This is where seven strangers got real. Courtesy of Linode

You know how the story goes: Seven strangers move into a house, they stop being polite, and start getting real. Over a decade has passed since MTV’s “Real World” brought a bit of reality TV-fueled dysfunction to the City of Brotherly Love, but a part of the show’s legacy and saga continues even now.

The 15,000-square-foot, three-story space at Third and Arch streets in Old City that housed the “Real World” roommates in 2004 has been purchased by South Jersey-based cloud hosting company Linode for $5 million. The tech firm plans to use the former bank as their Philadelphia office, to go along with their New Jersey headquarters and support center, Linode spokesman Keith Craig says. It’ll be about a 12-month renovation and restoration process until the company moves in.

Linode founder Christopher Aker was into the idea of acquiring a building with history, Craig says — a history that extends beyond the pop culture lifespan of “Real World.”

RELATED:Where to see Christmas lights in Philadelphia


“You’re looking at a 112-year-old building, designed by a famed architect,” he says. “The fact that it was originally the Union Bank and then became the Corn Exchange Bank, and then obviously it was the MTV ‘Real World’ setting 10 years ago — Chris is more enthused about returning it to that original Union Bank, Corn Exchange Bank.”

Yes, it’s hard to believe, but the structure did serve a purpose other than housing camera-ready strangers.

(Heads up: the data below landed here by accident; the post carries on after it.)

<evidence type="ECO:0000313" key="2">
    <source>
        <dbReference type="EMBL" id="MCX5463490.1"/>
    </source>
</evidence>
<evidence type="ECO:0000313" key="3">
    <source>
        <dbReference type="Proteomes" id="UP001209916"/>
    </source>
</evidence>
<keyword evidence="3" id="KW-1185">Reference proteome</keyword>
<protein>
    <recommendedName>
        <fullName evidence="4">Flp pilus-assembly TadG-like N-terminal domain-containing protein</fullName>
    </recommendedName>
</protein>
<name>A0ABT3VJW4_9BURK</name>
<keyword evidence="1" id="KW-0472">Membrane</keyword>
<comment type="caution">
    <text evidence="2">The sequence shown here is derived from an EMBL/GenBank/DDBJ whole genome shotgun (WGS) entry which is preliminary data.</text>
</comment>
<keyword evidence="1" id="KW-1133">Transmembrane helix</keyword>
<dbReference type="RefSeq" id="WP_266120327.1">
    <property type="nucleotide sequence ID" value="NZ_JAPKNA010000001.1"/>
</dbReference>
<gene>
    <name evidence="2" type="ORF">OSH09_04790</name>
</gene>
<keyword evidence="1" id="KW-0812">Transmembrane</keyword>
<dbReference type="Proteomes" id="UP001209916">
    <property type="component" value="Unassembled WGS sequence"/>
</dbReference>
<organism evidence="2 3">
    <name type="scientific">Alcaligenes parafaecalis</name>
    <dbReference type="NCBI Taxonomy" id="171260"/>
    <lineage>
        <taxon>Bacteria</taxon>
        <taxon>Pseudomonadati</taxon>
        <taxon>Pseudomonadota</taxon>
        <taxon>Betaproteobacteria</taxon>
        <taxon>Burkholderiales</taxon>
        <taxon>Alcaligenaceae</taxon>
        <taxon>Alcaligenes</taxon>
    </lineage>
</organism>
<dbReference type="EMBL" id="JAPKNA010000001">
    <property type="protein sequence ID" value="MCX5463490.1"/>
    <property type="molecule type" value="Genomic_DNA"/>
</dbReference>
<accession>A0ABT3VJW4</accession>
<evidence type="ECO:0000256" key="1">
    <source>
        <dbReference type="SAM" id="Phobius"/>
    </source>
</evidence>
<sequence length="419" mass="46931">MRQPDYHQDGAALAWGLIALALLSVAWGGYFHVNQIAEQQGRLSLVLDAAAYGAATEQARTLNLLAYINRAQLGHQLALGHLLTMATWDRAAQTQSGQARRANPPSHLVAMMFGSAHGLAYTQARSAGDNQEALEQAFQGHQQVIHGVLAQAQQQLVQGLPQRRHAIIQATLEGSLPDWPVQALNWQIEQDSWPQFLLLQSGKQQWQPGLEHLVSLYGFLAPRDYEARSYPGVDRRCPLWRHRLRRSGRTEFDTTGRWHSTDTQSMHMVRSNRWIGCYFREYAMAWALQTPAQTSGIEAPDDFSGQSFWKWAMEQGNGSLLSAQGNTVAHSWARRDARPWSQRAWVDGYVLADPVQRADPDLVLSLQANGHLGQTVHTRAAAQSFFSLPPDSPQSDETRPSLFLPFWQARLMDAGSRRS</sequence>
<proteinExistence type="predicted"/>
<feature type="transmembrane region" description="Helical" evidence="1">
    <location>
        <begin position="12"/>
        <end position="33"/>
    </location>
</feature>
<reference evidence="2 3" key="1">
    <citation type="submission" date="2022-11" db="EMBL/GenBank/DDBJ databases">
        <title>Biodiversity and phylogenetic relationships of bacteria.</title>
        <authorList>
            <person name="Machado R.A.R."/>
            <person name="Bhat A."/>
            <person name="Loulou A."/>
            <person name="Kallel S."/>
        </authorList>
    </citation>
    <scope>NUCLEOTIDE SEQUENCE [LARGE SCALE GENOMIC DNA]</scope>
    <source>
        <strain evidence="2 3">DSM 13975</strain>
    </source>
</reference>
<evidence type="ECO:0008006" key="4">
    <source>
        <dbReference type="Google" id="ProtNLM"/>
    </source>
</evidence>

There’s a reason it’s called Old City

The neoclassical building went up in 1902 as the Union Bank of Philadelphia and was designed by local architect John T. Brugger. Shortly after, the Union Bank became Girard Corn Exchange National Bank, until 1970, and the facade still bears the name. Seven years later, the Philadelphia Historical Commission listed the building on the Register of Historic Places.

Come 1974, the bank became the home for the Greater Philadelphia chapter of Seamen’s Church Institute, a non-profit agency dedicated to the faith and wellbeing of shipmen passing through the area.

Yaron Properties got a hold of the building in 2003 for $2.2 million and transformed it into the colorful, hip living oasis ready for its 15 minutes of fame. Filming only lasted from April through August 2004. After that, the space was primarily used for weddings and other events under the name TRUST.

Changing hands

Last summer, the property went back on the market, and after about a year of negotiations, Aker and Linode were able to secure the Union Bank/Corn Exchange National Bank/Seamen’s Church Institute/”Real World” house.

​That’s why Aker is focused on preserving the history of the space. Not so much because of Real World, but because of real life.

“It’s kind of neat that MTV’s ‘Real World’ was there,”Craig says, noting the enthusiasm of the company’s millennial employees. “But Chrisis interested in returning it to its historic splendor. His excitement is being in an old building, being in a historic building, being in Old City and contributing to North Third Street.”

Latest From ...